Sunday, August 7, 2011

testing... is this thing on? Published Articles

I've already re-posted the Foibles of Abba article.  See same named post for details.  You can click on the "cult" side link for a quick post. It also happens to be my most popular post, so it can be found in that tab as well.

I'd like to add the bibliography of the other published articles that I have found. I have purchased them for my own use... you can too for a small fee from the publishing website of same named newspapers, unless you live in New York and can go to their office directly or microfiche them from your library.

The goal is same. Transparency.  Here is the information that exists, for people like myself on a journey for truth:

Charismatics Alive and Well on L.I.
Published: December 14, 1975
Copyright © The New York Times
" The Rev. Jack Hickman, pastor of St. John's Lutheran Church in North Massapequa, which, with the Christ Lutheran Church in East Meadow, is active in a Jewish mission, among other services, said that despite the fact that his church worked in the "power of the Holy Spirit," he did not consider St. John's to be a part of the Charismatic movement."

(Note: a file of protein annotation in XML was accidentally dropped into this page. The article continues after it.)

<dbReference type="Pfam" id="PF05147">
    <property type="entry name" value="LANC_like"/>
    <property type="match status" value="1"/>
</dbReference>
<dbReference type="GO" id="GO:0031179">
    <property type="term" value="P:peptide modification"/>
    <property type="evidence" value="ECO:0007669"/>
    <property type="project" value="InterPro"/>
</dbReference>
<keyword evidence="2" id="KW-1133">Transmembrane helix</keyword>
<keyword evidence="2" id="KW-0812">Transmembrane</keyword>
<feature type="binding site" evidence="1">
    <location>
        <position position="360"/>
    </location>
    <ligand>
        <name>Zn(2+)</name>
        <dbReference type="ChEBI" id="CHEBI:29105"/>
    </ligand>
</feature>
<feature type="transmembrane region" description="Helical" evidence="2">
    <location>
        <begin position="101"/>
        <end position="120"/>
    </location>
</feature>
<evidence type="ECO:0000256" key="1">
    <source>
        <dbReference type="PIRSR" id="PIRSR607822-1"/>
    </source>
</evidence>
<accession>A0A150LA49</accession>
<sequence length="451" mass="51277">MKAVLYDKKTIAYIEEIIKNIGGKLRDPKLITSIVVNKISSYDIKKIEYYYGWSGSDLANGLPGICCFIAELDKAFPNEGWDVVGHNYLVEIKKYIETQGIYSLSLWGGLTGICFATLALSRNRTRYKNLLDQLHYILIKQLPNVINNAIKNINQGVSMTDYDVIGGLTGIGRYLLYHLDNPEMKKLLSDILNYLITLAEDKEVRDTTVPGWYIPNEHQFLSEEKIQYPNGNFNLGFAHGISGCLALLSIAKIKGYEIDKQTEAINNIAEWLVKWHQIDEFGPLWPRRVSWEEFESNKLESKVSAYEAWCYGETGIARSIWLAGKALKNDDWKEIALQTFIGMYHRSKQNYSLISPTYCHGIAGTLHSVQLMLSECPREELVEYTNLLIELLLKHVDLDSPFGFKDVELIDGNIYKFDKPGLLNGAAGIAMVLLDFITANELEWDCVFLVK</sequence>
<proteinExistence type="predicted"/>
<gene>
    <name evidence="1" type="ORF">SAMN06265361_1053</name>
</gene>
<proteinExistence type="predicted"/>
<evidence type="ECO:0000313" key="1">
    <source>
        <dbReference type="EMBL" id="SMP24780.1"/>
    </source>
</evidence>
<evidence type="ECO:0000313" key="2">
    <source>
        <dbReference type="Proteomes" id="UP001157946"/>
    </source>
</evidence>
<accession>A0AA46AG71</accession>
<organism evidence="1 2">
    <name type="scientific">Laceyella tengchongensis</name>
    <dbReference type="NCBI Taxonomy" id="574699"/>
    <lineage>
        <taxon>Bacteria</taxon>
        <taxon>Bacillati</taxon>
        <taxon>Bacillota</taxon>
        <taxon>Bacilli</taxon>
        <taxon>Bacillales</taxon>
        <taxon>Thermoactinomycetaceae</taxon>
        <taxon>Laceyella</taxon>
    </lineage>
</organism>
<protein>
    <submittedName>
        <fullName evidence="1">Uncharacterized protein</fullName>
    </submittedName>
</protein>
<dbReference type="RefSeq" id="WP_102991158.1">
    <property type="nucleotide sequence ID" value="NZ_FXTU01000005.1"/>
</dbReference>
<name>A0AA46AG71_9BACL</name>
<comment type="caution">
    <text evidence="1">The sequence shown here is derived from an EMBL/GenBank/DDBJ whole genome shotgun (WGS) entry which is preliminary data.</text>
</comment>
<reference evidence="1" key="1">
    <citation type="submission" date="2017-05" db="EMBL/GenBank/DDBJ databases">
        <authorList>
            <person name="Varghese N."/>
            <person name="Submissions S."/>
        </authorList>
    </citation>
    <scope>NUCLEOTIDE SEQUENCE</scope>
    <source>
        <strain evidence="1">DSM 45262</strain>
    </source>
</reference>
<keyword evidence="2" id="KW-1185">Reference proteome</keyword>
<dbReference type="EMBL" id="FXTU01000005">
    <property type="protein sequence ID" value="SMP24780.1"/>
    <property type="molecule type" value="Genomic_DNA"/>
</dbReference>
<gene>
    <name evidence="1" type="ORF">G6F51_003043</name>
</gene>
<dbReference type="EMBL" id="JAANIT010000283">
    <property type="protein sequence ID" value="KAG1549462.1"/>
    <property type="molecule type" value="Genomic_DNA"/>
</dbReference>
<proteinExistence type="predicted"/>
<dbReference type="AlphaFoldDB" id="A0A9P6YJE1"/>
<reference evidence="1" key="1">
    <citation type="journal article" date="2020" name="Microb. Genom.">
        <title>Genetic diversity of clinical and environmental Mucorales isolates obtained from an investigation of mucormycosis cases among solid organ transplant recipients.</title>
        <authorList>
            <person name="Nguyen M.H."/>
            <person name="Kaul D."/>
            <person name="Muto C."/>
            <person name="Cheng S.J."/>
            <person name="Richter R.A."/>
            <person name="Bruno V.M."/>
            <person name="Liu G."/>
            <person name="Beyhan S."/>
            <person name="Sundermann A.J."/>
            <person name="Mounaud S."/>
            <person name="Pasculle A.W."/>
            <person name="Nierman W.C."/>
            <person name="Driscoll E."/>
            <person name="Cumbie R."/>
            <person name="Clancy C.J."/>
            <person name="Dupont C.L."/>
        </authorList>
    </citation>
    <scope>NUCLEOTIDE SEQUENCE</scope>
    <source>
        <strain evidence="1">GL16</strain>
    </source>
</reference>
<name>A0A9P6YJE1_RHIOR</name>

""From the very beginning," Mr. Hickman said, "we have had to impose disciplines to avoid the many dangers of Charismatic thinking.  Charismatic people, he said, tend to drift from "blessing to blessing." and, in the end, lose sight of what they are supposed to be doing.""

So interesting... considering that is EXACTLY how I feel about Jack. Totally lost sight of whatever he started... maybe that was a good thing, but it sure messed up a lot of kids trying to be "perfect" and never being able to match up to what that meant because it was changing all the time. I wonder what sort of disciplines he was referring to? Was that the "passing of the seed" forced ejaculation parties, or the beatings/whippings for pre-marital sex?

The Jews for Jesus (and others too) are out to get your kids. By A. James and Marcia R. Rudin
Present Tense, the Magazine of World Jewish Affairs.
Summer 1977, Vol 4 (4).
"Onward (Hebrew) Christian Soliders, they're out to grab your kids."